STANDING proud at a mighty six foot nine inches, Richie Gray is a giant of a man by anyone’s standard.
The only reason he doesn’t have major problems manoeuvring himself through small doors and under low-hanging branches is because the 25-year-old is so laid back that he seems able to effortlessly limbo his way past any obstacle which life puts in front of him.
Gray was paraded in front of the press yesterday as the Scotland rugby team launched their new strip for the upcoming Rugby World Cup. However, talk inevitably turned quickly away from fashion and towards the burning issue of how his preparation for the big tournament is going – and the player was at his unflappable best.
When discussing the competition for places in the second-row, he conceded with a wry smile that the presence of such uncompromising characters as Jim Hamilton, Grant Gilchrist and his brother Jonny Gray in the squad will ensure that things get pretty tense as the World Cup looms over the horizon.
“It’s not at the tasty stage yet. We’ve got a few more weeks until we get to that stage,” he acknowledged.
Asked about how he had coped with the training squad’s recent hiking and camping expedition in the French Pyrenees, the second-rower offered a shrug and a cheeky grin.
“The big boys just tend to lurk near the back and have a moan, then steal all the food at the barbeque,” he admitted.
When it was suggested that he must be used to taking part in these sorts of pre-tournament excursions into the great outdoors after playing club rugby with French Top 14 side Olympique Castres these last two seasons, the big lock simply chuckled and shook his head.
“Sure, we went to the French mountains – but we went to a golf course. It was slightly different playing 18 holes as opposed to climbing up a mountain,” he revealed. This final disclosure perhaps helps explain why the team which won the French title in 2012-13, and then finished runners-up in 2013-14, were so clearly undercooked at the start of the 2014-15 campaign – managing only seven wins from their first 20 games in the league up to early April.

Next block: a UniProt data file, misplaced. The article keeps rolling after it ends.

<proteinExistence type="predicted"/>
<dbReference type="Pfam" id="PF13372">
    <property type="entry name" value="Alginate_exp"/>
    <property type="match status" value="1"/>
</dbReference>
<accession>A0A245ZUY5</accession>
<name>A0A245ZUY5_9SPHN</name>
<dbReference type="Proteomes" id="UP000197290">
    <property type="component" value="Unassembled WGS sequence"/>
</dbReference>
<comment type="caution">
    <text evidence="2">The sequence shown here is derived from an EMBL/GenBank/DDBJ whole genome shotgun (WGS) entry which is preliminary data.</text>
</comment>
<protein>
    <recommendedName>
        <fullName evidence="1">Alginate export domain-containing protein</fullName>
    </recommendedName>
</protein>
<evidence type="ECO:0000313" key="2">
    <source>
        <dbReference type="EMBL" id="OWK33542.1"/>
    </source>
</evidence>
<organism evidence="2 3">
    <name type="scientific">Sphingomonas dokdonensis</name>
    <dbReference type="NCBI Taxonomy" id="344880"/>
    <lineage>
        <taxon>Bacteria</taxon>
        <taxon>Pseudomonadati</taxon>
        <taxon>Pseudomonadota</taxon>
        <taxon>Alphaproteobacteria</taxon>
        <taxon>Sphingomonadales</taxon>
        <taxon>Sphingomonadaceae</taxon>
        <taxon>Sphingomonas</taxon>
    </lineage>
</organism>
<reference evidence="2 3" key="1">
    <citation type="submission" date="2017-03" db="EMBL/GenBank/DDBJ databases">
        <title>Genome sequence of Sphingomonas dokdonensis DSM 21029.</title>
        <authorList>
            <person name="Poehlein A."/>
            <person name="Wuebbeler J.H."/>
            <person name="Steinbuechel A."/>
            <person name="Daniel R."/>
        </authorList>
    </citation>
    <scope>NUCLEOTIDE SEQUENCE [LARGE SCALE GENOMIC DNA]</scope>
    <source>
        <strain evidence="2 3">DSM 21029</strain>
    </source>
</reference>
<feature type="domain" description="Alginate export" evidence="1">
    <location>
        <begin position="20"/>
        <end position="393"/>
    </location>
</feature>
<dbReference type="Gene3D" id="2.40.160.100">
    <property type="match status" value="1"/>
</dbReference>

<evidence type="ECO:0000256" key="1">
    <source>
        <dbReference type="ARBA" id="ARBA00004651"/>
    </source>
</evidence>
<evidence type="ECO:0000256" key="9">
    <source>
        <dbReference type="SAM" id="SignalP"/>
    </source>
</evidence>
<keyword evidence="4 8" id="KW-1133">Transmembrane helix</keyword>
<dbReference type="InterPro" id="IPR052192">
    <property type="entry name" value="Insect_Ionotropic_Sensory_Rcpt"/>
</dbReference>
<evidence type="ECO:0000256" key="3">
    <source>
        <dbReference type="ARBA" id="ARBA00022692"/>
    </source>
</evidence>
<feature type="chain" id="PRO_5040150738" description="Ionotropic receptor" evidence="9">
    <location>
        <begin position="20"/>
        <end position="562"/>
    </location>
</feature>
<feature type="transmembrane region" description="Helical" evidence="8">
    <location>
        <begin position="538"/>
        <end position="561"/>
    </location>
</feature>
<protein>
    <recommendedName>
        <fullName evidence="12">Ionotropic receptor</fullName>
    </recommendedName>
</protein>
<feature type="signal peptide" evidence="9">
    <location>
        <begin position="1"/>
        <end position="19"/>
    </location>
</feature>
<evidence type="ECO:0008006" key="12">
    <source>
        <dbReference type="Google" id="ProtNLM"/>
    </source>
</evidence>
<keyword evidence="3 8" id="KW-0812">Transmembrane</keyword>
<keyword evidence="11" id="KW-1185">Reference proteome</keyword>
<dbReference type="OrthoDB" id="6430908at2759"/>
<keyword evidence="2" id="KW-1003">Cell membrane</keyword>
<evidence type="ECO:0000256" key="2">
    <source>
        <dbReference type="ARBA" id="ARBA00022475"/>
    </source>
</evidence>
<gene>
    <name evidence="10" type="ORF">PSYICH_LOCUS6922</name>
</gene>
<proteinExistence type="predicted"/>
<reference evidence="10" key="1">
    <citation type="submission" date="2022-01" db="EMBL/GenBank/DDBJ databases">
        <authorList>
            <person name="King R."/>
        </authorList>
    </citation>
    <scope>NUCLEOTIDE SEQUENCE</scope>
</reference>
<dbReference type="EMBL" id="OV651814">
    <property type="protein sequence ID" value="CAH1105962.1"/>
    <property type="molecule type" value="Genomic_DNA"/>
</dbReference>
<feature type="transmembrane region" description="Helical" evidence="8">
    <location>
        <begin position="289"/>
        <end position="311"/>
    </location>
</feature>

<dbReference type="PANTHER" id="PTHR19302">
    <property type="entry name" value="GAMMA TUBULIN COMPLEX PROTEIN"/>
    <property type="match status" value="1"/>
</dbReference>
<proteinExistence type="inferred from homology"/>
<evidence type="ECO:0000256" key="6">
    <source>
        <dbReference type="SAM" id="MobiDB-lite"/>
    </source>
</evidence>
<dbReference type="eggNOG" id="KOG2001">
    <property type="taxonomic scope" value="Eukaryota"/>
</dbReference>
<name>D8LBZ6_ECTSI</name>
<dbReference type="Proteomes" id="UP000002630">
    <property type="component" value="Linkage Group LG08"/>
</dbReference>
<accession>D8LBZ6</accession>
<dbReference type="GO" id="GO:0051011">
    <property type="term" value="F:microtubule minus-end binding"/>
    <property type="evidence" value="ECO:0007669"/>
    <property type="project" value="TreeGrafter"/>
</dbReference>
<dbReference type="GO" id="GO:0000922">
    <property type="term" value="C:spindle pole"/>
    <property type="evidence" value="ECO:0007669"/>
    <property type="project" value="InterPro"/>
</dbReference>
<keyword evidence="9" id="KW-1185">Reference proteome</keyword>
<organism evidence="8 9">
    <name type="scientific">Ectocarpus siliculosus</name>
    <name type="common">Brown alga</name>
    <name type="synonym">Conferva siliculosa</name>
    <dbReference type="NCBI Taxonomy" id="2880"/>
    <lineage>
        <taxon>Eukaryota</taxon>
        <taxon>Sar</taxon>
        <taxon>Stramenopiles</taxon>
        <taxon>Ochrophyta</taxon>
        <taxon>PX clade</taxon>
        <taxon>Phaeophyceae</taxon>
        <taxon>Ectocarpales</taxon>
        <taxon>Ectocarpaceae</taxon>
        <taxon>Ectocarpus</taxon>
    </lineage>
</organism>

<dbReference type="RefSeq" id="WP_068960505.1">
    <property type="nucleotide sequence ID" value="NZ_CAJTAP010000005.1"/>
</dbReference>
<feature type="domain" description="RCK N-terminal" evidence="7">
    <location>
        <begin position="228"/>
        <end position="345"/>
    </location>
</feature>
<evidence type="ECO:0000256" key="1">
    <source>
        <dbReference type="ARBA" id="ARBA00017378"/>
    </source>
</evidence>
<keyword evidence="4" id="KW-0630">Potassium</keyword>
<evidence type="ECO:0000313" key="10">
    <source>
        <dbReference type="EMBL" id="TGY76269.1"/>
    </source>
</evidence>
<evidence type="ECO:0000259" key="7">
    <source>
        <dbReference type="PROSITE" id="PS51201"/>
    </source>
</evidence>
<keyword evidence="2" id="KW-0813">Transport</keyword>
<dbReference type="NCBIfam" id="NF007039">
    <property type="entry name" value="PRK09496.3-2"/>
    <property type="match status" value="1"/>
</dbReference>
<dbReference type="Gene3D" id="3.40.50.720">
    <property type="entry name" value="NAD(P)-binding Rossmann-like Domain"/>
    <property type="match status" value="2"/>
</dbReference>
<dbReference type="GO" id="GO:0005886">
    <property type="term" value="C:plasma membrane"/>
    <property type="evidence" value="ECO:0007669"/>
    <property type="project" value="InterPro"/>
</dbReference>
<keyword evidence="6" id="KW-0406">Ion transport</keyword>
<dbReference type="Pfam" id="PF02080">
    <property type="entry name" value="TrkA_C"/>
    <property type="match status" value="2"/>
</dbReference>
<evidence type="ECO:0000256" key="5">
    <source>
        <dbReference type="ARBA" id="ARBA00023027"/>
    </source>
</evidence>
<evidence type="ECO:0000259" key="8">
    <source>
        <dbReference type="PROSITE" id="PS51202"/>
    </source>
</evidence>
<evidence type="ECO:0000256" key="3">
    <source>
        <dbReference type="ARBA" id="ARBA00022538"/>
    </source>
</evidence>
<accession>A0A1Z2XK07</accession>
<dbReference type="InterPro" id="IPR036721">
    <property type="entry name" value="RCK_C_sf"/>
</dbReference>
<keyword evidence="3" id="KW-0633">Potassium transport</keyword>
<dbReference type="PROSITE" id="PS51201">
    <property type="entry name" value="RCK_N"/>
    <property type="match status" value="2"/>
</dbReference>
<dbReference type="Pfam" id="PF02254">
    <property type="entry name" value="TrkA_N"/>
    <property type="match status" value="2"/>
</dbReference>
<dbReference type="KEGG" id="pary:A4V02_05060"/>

That left them stranded at the foot of the Top 14 table and facing up to the possibility of relegation – which would almost certainly have meant Gray being moved on despite still having a year left to run on his contract.
The big boys tend to lurk near the back and then steal all the food at the barbequeRichie Gray
The situation was even more hopeless for the player because he had been out of action since mid-February after damaging tendons in his upper-arm whilst playing for Scotland against Wales in the Six Nations, and he wasn’t due back in action until the final match of the season at the end of May.
Fortunately, both club and body were back on track before too long, and with his Castres future secured, Gray can now focus fully on the big prize of being part of a successful World Cup campaign for Scotland this autumn.
“It is great that Castres were able to turn it around towards the end of the season with an unbelievable run of results which meant we could enjoy that last game with no real pressure after a pretty brutal season,” he said.
“And I made it back in 12 weeks which meant I could play in that final match of the campaign, so that gave me a bit of confidence that everything is working fine after the operation, and I’m feeling good.
“When I came back I wasn’t too far off where I wanted to be, and it’s just nice to now have three weeks hard training under my belt because hopefully I’ll be raring to go for the warm-up games.
“I’m pretty tired, as I’m sure a lot of the guys are, because it’s been a pretty tough two weeks up in the mountains, but we’re all the better for the experience.”